In 2012, a federal court ordered the city's board of Elections to make all of its poll sites accesible to the handicapped, but four years later, NY1 has learned that the board is still struggling to meet the court's mandate, meaning tens of thousands of disabled New Yorkers could have tough time at the polls on Tuesday. NY1's Courtney Gross filed the following report.
Dustin Jones confronts a small obstacle every time he goes to vote.
"It's a polling place for me particularly," Jones said. "And there is a hump, which denies me access to the building."
He has been in a wheelchair since 2011. Every Election Day since, he has to confront the specter of the inaccessible poll site.
"They put a big, clunky metal ramp," Jones said.
In 2012, a federal court found the Board of Elections was violating the Americans with Disabilities Act because many poll sites were inaccessible. It ordered the board to survey sites and to create plans to make sites accessible to those with disabilities.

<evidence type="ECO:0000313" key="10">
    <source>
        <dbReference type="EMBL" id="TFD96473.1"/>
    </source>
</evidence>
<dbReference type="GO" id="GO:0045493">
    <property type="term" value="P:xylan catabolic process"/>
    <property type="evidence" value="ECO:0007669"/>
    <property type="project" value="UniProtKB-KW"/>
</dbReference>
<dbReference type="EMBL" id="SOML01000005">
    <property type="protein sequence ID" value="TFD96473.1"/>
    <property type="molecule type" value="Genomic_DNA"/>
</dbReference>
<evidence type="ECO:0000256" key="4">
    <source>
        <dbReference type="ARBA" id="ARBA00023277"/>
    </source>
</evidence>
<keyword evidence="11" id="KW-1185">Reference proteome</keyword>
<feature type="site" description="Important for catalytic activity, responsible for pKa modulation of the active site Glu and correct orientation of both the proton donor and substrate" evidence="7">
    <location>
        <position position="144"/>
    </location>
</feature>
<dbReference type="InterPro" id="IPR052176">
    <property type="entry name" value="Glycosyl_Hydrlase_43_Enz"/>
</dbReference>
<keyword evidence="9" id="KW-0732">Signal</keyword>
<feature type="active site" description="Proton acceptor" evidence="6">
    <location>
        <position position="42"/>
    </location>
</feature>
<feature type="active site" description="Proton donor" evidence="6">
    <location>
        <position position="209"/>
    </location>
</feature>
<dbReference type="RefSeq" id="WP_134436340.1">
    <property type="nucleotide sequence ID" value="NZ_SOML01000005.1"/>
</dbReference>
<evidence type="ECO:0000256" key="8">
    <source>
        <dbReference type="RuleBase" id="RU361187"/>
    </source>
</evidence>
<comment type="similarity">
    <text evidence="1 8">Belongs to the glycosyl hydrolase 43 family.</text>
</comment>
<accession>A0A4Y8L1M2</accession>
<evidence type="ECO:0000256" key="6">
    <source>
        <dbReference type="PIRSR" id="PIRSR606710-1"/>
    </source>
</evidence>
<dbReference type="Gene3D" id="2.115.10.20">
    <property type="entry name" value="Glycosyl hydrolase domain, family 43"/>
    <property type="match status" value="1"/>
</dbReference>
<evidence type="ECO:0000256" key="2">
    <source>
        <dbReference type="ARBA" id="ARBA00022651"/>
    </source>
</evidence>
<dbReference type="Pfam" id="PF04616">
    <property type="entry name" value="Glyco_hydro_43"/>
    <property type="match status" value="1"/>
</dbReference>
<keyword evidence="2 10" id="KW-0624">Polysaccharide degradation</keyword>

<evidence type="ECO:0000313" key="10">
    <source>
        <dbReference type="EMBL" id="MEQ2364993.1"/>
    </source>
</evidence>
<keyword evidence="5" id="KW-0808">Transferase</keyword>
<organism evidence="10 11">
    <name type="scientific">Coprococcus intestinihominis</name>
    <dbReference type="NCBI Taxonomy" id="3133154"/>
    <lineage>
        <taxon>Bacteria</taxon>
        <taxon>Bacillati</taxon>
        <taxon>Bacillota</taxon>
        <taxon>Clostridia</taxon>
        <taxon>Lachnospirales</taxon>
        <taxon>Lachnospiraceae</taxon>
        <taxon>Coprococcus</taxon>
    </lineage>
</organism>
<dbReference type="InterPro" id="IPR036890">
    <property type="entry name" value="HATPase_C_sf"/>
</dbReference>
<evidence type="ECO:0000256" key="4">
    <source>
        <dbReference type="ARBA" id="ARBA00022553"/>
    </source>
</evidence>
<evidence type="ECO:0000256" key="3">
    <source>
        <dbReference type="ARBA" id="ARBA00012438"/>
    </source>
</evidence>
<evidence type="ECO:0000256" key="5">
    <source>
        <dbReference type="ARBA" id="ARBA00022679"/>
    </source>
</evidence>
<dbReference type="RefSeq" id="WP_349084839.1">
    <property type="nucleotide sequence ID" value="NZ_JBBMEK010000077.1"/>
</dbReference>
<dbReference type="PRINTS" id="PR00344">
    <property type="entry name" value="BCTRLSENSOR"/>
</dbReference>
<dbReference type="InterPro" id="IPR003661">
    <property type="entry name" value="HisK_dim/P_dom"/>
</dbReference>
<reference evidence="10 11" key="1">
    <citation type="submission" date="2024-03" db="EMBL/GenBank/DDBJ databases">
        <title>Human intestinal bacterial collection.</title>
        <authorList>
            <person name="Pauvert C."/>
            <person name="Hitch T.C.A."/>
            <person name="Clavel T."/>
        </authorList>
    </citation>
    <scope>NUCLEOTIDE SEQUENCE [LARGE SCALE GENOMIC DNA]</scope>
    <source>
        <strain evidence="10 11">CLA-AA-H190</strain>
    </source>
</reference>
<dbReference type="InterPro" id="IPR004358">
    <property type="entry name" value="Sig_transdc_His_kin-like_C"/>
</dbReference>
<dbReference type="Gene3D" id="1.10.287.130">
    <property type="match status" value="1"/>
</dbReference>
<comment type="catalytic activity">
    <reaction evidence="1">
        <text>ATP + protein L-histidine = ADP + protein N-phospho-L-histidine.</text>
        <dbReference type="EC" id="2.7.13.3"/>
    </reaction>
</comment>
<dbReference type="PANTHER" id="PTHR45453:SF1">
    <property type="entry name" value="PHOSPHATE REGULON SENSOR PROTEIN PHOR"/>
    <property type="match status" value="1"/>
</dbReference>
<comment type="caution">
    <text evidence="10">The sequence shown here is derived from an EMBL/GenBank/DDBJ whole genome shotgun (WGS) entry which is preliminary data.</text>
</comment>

Years later, the board still isn't done.
"We have not finished going through all of the poll sites in terms of the surveying," said Michael Ryan, executive director with the Board of Elections.
Over the course of years, a court-mandated consultant has finalized accessibility plans for just 59 percent of the city's poll sites, 706 out of 1,205. A board official tells NY1 a handful of sites have not been reviewed at all. Hundreds of other reports are in "draft form."
The surveys are supposed to provide a blueprint for how to make poll sites accessible, detailing issues the board has to fix, like a small wooden lip by the door, otherwise a large barrier for a wheelchair.
The Board of Elections does not own any of these buildings, so they are not particularly interested in putting in permanent accessibility features. They say these buildings have been this way for decades. That means they install quick fixes like ramps.
Just about one-quarter of poll sites on Tuesday will get some sort of temporary fix.
"We are making every effort to bring the temporary remediations necessary to these poll sites," Ryan said.
That doesn't exactly appease those with disabilities.
"If we don't have access to vote," Jones said, "they won't even vote at all."